State Of Drupal September 2009
State Of Drupal September 2009
State Of Drupal September 2009
State Of Drupal September 2009
State Of Drupal September 2009
State Of Drupal September 2009
State Of Drupal September 2009
State Of Drupal September 2009
State Of Drupal September 2009
State Of Drupal September 2009
State Of Drupal September 2009
State Of Drupal September 2009
Upcoming SlideShare
Loading in...5
×

Thanks for flagging this SlideShare!

Oops! An error has occurred.

×
Saving this for later? Get the SlideShare app to save on your phone or tablet. Read anywhere, anytime – even offline.
Text the download link to your phone
Standard text messaging rates apply

State Of Drupal September 2009

2,625

Published on

0 Comments
1 Like
Statistics
Notes
  • Be the first to comment

No Downloads
Views
Total Views
2,625
On Slideshare
0
From Embeds
0
Number of Embeds
1
Actions
Shares
0
Downloads
18
Comments
0
Likes
1
Embeds 0
No embeds

Report content
Flagged as inappropriate Flag as inappropriate
Flag as inappropriate

Select your reason for flagging this presentation as inappropriate.

Cancel
No notes for slide

Transcript

  • 1. State of Drupal DrupalCon Paris 2009 Dries Buytaert http://buytaert.net :: http://twitter.com/dries
  • 2. Are we freezing the code?
  • 3. Code freeze Release “Developer scream” phase - “Drupal was released too early! We’re missing A, B and C still.” “Patch frenzy” phase - “We should maintain backwards compatibility. This is crazy.” - “Crap, my patch isn’t going to make it in!” - “We failed to do enough of X.That is poor leadership.” - “Wait, we can’t freeze the code like this! Production ready Strong momentum - “Drupal is going to be AWESOME.” Start of development cycle “User scream” phase - “I can’t believe you make me relearn this!” - “You shouldn’t release core until contrib is updated.” - “I can’t believe you’re already working on the next version of Drupal core. I haven’t even upgraded yet.” “Slow motion” phase - “We need more core committers to review patches.” - “Gosh, Drupal development is so broken. If only we used Git!” - “We lost momentum.” time
  • 4. time
  • 5. time
  • 6. Nikolai Kondratiev Economist, 1892-1938 Described fifty to sixty-year long waves of economic prosperity and depression
  • 7. Joseph Schumpeter Economist, 1883-1950 Radical innovation drives recurring cycles of “creative destruction”
  • 8. Paul Saffo • Overestimating short-term benefits, underestimating long-term benefits of innovations • Cycle of expectation and disappointment is an essential part of the innovation process
  • 9. We’re normal!
  • 10. Gartner Jackie Fenn and Mark Raskin
  • 11. Gartner’s hype cycle Plateau of productivity Negative hype Slope of enlightenment Innovation trigger Through of disillusionment time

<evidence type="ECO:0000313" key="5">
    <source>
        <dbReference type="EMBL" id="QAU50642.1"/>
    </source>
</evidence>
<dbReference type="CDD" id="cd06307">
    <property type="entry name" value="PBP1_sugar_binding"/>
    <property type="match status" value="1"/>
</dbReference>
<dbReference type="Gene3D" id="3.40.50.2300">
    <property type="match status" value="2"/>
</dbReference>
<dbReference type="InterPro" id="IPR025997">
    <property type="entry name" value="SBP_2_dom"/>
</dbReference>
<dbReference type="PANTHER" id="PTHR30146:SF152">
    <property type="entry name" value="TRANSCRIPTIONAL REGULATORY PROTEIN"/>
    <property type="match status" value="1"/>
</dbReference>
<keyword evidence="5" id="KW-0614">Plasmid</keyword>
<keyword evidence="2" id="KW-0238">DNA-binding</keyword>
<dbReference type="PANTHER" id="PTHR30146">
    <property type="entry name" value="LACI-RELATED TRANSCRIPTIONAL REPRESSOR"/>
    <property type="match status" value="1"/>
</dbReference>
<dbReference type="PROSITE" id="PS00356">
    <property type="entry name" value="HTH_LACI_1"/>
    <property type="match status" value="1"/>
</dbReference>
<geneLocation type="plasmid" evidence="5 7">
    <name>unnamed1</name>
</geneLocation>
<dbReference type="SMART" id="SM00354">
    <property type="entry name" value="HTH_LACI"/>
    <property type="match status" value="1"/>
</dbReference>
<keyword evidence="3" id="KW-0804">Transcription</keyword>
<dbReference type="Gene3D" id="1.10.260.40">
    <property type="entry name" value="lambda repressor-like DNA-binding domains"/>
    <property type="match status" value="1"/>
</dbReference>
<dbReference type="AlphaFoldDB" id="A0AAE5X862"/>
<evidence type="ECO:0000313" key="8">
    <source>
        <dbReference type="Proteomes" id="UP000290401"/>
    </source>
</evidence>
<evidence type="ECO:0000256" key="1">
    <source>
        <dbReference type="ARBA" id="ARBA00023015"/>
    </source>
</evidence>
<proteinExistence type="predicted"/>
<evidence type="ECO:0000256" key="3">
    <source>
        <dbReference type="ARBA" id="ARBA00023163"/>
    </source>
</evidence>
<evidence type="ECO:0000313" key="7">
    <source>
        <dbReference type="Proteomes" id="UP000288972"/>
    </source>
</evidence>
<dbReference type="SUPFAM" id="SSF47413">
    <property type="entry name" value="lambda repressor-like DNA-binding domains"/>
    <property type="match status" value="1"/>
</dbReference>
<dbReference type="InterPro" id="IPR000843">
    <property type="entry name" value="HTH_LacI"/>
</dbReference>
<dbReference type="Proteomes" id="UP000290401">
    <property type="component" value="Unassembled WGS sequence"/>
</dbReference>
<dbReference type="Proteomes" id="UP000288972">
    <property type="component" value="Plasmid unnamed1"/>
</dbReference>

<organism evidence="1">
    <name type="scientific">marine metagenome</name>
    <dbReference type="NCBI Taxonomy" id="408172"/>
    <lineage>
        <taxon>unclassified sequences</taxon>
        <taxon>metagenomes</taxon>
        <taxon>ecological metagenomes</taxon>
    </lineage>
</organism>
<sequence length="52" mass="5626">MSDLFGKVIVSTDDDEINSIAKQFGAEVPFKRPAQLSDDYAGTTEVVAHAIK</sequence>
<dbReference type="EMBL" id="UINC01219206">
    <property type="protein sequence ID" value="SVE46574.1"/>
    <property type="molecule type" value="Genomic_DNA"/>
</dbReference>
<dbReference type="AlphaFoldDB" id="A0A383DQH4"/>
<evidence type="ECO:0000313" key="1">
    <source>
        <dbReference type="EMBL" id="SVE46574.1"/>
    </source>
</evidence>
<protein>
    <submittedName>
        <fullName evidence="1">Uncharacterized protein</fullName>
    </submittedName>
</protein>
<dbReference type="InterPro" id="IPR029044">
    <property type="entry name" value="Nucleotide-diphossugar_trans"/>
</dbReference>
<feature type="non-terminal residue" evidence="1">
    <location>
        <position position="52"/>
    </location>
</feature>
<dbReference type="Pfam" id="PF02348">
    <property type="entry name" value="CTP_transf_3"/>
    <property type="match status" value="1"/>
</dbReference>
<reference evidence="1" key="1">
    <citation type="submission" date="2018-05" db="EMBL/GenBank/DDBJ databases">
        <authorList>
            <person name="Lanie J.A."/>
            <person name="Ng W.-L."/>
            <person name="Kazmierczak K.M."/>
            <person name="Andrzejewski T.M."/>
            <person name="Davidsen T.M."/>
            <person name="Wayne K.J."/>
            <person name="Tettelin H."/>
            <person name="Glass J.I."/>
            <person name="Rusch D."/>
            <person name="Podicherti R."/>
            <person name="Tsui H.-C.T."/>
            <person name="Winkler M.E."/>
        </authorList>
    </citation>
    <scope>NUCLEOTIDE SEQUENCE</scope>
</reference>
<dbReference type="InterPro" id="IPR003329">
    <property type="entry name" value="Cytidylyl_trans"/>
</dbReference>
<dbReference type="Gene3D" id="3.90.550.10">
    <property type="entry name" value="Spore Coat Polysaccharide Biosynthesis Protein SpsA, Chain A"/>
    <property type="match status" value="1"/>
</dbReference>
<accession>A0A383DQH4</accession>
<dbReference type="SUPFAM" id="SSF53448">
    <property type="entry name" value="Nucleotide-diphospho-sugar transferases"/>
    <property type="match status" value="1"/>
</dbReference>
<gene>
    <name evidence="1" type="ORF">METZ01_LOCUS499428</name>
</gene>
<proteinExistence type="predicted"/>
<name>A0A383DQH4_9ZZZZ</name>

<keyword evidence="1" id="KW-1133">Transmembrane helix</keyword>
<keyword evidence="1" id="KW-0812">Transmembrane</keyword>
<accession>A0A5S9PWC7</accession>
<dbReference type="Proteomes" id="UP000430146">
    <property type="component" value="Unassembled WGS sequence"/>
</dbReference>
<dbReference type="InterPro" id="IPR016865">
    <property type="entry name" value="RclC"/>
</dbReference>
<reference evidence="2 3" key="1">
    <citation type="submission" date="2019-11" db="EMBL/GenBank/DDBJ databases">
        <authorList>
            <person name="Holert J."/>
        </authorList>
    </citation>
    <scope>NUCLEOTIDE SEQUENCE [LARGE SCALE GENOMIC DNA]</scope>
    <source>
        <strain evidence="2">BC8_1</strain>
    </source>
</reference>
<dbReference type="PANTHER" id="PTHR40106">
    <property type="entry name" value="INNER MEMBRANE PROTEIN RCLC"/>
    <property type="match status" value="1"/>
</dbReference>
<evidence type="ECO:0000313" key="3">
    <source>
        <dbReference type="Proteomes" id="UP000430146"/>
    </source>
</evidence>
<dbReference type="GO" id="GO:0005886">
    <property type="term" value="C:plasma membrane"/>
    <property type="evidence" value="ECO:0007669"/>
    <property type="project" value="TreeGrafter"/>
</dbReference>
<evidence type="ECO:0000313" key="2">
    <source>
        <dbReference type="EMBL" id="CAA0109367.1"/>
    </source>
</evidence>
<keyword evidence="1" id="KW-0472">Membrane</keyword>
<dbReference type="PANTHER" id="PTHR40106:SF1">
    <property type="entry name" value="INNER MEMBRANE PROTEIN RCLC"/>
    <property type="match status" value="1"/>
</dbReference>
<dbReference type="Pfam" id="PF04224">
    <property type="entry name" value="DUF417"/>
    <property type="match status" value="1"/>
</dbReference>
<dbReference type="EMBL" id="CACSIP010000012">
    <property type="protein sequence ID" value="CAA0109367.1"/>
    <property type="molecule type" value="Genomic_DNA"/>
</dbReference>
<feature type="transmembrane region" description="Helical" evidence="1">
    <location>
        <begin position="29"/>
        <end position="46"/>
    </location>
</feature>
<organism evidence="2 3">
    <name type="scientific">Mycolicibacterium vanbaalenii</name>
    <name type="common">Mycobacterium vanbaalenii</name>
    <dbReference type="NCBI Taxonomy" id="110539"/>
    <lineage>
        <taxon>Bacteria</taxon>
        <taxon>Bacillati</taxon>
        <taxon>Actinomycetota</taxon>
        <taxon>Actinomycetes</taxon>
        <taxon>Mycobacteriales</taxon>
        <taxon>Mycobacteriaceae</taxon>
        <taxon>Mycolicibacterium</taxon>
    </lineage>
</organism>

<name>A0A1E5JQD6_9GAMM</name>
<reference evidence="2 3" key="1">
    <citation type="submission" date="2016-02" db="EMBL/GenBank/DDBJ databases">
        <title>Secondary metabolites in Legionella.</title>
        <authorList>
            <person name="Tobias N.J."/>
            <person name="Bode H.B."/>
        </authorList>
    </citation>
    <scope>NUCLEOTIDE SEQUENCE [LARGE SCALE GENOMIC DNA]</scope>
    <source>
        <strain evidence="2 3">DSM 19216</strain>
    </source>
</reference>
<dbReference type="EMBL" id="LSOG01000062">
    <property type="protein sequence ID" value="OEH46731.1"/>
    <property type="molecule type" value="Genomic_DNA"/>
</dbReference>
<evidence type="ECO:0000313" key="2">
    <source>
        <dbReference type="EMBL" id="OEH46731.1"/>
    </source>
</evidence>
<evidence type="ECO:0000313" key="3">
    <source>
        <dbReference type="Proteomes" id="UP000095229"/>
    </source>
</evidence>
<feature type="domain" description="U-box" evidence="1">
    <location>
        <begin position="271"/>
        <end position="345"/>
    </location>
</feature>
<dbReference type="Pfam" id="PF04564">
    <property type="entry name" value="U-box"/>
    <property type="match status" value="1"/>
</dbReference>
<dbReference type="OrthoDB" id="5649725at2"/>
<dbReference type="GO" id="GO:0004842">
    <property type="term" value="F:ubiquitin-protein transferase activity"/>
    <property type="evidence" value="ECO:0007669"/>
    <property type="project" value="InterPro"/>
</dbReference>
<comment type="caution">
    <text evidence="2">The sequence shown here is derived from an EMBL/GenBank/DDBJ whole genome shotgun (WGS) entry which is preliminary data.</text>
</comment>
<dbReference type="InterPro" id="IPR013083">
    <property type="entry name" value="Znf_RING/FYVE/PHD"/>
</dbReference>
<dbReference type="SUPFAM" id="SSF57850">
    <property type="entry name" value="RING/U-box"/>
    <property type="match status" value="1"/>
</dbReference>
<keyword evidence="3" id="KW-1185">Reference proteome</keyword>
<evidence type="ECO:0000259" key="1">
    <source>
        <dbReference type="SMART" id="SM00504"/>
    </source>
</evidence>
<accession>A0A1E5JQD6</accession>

• 12. Gartner’s hype cycle Peak of inflated expectations Plateau of productivity Positive hype Slope of enlightenment Innovation trigger time
  • 13. Gartner’s hype cycle Peak of inflated expectations Plateau of productivity Negative hype Positive hype Slope of enlightenment Innovation trigger Through of disillusionment time
  • 14. Gartner’s hype cycle Peak of inflated expectations Plateau of productivity Negative hype Positive hype Slope of enlightenment Innovation trigger Through of disillusionment time
  • 15. Gartner’s hype cycle Peak of inflated expectations Plateau of productivity Negative hype Positive hype Slope of enlightenment Innovation trigger Through of disillusionment time
  • 16. Gartner’s hype cycle Swamp of diminishing returns Cliff of obsolescence time
  • 17. Code freeze Release “Developer scream” phase - “Drupal was released too early! We’re missing A, B and C still.” “Patch frenzy” phase - “We should maintain backwards compatibility. This is crazy.” - “Crap, my patch isn’t going to make it in!” - “We failed to do enough of X.That is poor leadership.” - “Wait, we can’t freeze the code like this! Production ready Strong momentum - “Drupal is going to be AWESOME.” Start of development cycle “User scream” phase - “I can’t believe you make me relearn this!” - “You shouldn’t release core until contrib is updated.” - “I can’t believe you’re already working on the next version of Drupal core. I haven’t even upgraded yet.” “Slow motion” phase - “We need more core committers to review patches.” - “Gosh, Drupal development is so broken. If only we used Git!” - “We lost momentum.” time
  • 18. Are we freezing the code?
  • 19. When to freeze the code? Next release: peak of inflated expectations Previous release: plateau of productivity time
  • 20. Plateau of productivity for Drupal 6?
  • 21. Install base Source: http://drupal.org/project/drupal/usage